AI & Art with Cali Rezo (1): Project & Goals

Nowadays, machine learning (ML) is a red-hot topic which is discussed everywhere in various ways. More and more companies are relying on AI as part of their production process, be it in the domain of finance, medicine, management, art… This last application of ML algorithms, in particular, is really interesting to me. And, since the great abstract painter Cali Rezo shares this interest, we decided we would collaborate on a project to study how to apply AI to art.

You may have seen that, last year, an AI-made painting was sold for hundreds of dollars. Other research teams have designed algorithms capable of generating text that are uncannily realistic… At the same time, companies like Jukedeck or Amper believe that AI can be used to create realistic-sounding music. All these examples beg the question of whether it is possible to understand and perhaps reimplement creativity into a program. Could robots actually learn to be creative and artistic beings? Is it an inherently human trait, or can we somehow analyze what makes us creative and turn it into a piece of software?

Can robots invent? Can AI create?

In a way, it is not true to say that those AI algorithms “create by themselves”. They have learnt, they have been trained on loads and loads of references by humans and are able to (re)produce patterns that we interpret as newly produced art. Hence, many journalists and critics wonder up to which extent the question is not: “can AI invent?” but rather: “can AI make us believe it invents?”.

With this project, Cali Rezo and I have taken a look at how to apply machine learning to art generation or analysis, and this series of articles will present some of our reflexions, results and questions. It will be separated in 6 articles, one every Monday for the upcoming weeks:

  1. Project & Goals (this article): This article is about the project, how we came up with the idea and what goals we had in mind – even if they were quite fuzzy, I’ll admit, and it was more about trying out things and seeing what would happen!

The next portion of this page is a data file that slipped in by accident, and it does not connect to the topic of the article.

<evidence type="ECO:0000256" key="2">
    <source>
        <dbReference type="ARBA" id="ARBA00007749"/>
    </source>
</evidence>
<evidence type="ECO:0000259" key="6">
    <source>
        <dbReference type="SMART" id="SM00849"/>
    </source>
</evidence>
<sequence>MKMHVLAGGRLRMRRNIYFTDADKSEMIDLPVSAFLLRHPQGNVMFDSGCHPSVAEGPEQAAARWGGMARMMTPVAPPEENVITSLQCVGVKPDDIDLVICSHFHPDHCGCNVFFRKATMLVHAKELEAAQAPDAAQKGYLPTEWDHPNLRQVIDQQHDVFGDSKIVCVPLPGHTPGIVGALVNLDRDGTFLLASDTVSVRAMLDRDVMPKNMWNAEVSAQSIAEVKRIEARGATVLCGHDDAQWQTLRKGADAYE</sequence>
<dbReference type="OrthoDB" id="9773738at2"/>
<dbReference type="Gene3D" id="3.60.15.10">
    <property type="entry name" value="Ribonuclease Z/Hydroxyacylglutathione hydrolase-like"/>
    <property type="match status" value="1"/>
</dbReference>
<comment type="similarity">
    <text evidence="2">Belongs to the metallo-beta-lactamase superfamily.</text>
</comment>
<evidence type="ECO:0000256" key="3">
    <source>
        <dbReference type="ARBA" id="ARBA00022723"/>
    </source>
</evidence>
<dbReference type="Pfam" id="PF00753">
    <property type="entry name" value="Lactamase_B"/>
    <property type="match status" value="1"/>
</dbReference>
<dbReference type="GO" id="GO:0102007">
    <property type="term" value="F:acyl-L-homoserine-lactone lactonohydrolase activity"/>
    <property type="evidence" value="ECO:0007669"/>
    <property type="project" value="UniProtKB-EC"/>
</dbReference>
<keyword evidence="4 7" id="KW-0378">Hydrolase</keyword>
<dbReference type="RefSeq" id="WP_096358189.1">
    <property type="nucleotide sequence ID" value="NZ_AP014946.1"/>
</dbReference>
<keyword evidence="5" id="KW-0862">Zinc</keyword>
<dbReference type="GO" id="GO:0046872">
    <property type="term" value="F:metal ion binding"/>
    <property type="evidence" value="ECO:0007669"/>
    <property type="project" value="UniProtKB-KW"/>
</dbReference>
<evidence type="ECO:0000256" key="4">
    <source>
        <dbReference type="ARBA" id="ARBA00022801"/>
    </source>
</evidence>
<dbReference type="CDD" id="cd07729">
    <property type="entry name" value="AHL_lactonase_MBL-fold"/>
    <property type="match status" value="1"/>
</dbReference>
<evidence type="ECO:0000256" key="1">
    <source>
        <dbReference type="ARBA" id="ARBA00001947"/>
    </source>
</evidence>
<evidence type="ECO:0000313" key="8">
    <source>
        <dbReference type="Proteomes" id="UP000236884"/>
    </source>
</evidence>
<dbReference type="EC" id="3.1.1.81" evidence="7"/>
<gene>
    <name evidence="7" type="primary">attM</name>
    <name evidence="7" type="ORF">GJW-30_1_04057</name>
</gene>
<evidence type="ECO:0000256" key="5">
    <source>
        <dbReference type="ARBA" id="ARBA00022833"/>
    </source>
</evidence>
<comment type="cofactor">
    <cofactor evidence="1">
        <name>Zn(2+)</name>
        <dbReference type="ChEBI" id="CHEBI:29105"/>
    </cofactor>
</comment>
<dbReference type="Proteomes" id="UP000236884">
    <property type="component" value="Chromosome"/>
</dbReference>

2. Generative models: In the second article, I will present the two most common generative models in AI, the Variational Autoencoders (VAEs) and the Generative Adversarial Networks (GANs), and some images that our models produced thanks to those
  3. Art analysis and classification: The third article will be devoted to tracking patterns in images and doing some predictions about the type of an image
  4. Follow-up on models explainability and uncertainty: The fourth article will focus more on the ecosystem of AI, and the fact that the growing trend of AI has faced many data engineers with two new problems, namely how confident AI models are about their predictions and how well we can actually understand the results of their model; be it for risk assessment, ethics or pure R&D, the ability to get into the “black-box” model and look under the hood is sometimes preferred to performance, which lead the field of XAI (or Explainable AI) to slowly develop
  5. Cali’s experience: The fifth article will present Cali’s point of view on the project and what she got out of it
  6. Conclusion & Additional Notes: Finally, the last article will sum up the key things we came across during this great project, the various questions it rose and a few other things about Cali’s future events or the technologies we used

AI & Art: the project

I have always been fascinated with procedural generation and the idea of having mathematical rules and predefined code structures interact to create enough complexity for our brain to see it as brand new creation. To me, AI  models and neural networks are somewhat derived examples of emergence – the idea that a system built from simple parts has more properties than the parts on their own. Because, in fact, a very crude description of the fancy AI models and neural networks everybody praise is simply: “a set of buttons that are gradually adjusted to approximate a function well”. To think that, from such a basic toolbox, you can get such a complex behavior is quite incredible!

In a way, we already talked about this kind of unforeseen complexity when we discussed Conway’s Game of Life: with only a few rules, it can generate huge auto-sustainable patterns, simulate real-life systems and even enter the world of fractals by having a Game of Life be a building cell of a bigger Game of Life…

Also, as you are probably aware, I have an on-going collaboration with the abstract painter Cali Rezo. We have both been curious about the links between art and technology for a long time, so it was kind of logical that we would end up collaborating on a project on this topic!

Cali is a hardworker who’s able to fill dozens of notebooks in a few weeks. I am truly mesmerized by how beautiful and well-organized those notebooks can be, and it seems that I am not the only one to like them, given the reactions she has on her Instagram channel on her videos…